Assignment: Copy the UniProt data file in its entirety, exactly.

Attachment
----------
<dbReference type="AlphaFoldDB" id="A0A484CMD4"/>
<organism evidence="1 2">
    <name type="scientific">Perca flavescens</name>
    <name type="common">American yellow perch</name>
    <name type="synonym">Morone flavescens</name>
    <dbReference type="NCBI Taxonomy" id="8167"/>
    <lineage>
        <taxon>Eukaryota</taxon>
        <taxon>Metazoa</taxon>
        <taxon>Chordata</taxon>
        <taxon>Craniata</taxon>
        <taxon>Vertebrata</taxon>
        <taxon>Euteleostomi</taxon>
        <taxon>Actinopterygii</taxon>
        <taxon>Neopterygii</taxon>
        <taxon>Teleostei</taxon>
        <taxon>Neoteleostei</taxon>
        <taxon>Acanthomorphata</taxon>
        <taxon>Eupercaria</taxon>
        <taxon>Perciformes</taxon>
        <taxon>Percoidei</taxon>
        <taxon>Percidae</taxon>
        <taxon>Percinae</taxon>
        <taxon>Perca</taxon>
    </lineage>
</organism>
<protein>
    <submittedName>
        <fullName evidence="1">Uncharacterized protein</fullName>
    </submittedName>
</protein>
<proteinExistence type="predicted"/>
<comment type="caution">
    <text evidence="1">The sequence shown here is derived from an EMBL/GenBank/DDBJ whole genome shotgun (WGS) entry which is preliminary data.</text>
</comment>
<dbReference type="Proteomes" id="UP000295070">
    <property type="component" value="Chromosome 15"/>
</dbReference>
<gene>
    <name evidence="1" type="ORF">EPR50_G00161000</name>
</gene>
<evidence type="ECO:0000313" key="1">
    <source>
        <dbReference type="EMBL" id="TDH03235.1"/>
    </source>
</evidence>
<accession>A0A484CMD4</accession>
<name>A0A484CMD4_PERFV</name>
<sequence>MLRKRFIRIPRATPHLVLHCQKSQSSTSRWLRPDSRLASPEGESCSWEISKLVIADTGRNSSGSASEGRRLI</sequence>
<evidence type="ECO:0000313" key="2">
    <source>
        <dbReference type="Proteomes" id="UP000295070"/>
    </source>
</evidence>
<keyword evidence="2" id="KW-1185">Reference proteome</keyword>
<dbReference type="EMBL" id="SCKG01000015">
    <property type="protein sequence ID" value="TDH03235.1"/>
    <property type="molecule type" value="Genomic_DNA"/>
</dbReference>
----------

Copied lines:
<dbReference type="AlphaFoldDB" id="A0A484CMD4"/>
<organism evidence="1 2">
    <name type="scientific">Perca flavescens</name>
    <name type="common">American yellow perch</name>
    <name type="synonym">Morone flavescens</name>
    <dbReference type="NCBI Taxonomy" id="8167"/>
    <lineage>
        <taxon>Eukaryota</taxon>
        <taxon>Metazoa</taxon>
        <taxon>Chordata</taxon>
        <taxon>Craniata</taxon>
        <taxon>Vertebrata</taxon>
        <taxon>Euteleostomi</taxon>
        <taxon>Actinopterygii</taxon>
        <taxon>Neopterygii</taxon>
        <taxon>Teleostei</taxon>
        <taxon>Neoteleostei</taxon>
        <taxon>Acanthomorphata</taxon>
        <taxon>Eupercaria</taxon>
        <taxon>Perciformes</taxon>
        <taxon>Percoidei</taxon>
        <taxon>Percidae</taxon>
        <taxon>Percinae</taxon>
        <taxon>Perca</taxon>
    </lineage>
</organism>
<protein>
    <submittedName>
        <fullName evidence="1">Uncharacterized protein</fullName>
    </submittedName>
</protein>
<proteinExistence type="predicted"/>
<comment type="caution">
    <text evidence="1">The sequence shown here is derived from an EMBL/GenBank/DDBJ whole genome shotgun (WGS) entry which is preliminary data.</text>
</comment>
<dbReference type="Proteomes" id="UP000295070">
    <property type="component" value="Chromosome 15"/>
</dbReference>
<gene>
    <name evidence="1" type="ORF">EPR50_G00161000</name>
</gene>
<evidence type="ECO:0000313" key="1">
    <source>
        <dbReference type="EMBL" id="TDH03235.1"/>
    </source>
</evidence>
<accession>A0A484CMD4</accession>
<name>A0A484CMD4_PERFV</name>
<sequence>MLRKRFIRIPRATPHLVLHCQKSQSSTSRWLRPDSRLASPEGESCSWEISKLVIADTGRNSSGSASEGRRLI</sequence>
<evidence type="ECO:0000313" key="2">
    <source>
        <dbReference type="Proteomes" id="UP000295070"/>
    </source>
</evidence>
<keyword evidence="2" id="KW-1185">Reference proteome</keyword>
<dbReference type="EMBL" id="SCKG01000015">
    <property type="protein sequence ID" value="TDH03235.1"/>
    <property type="molecule type" value="Genomic_DNA"/>
</dbReference>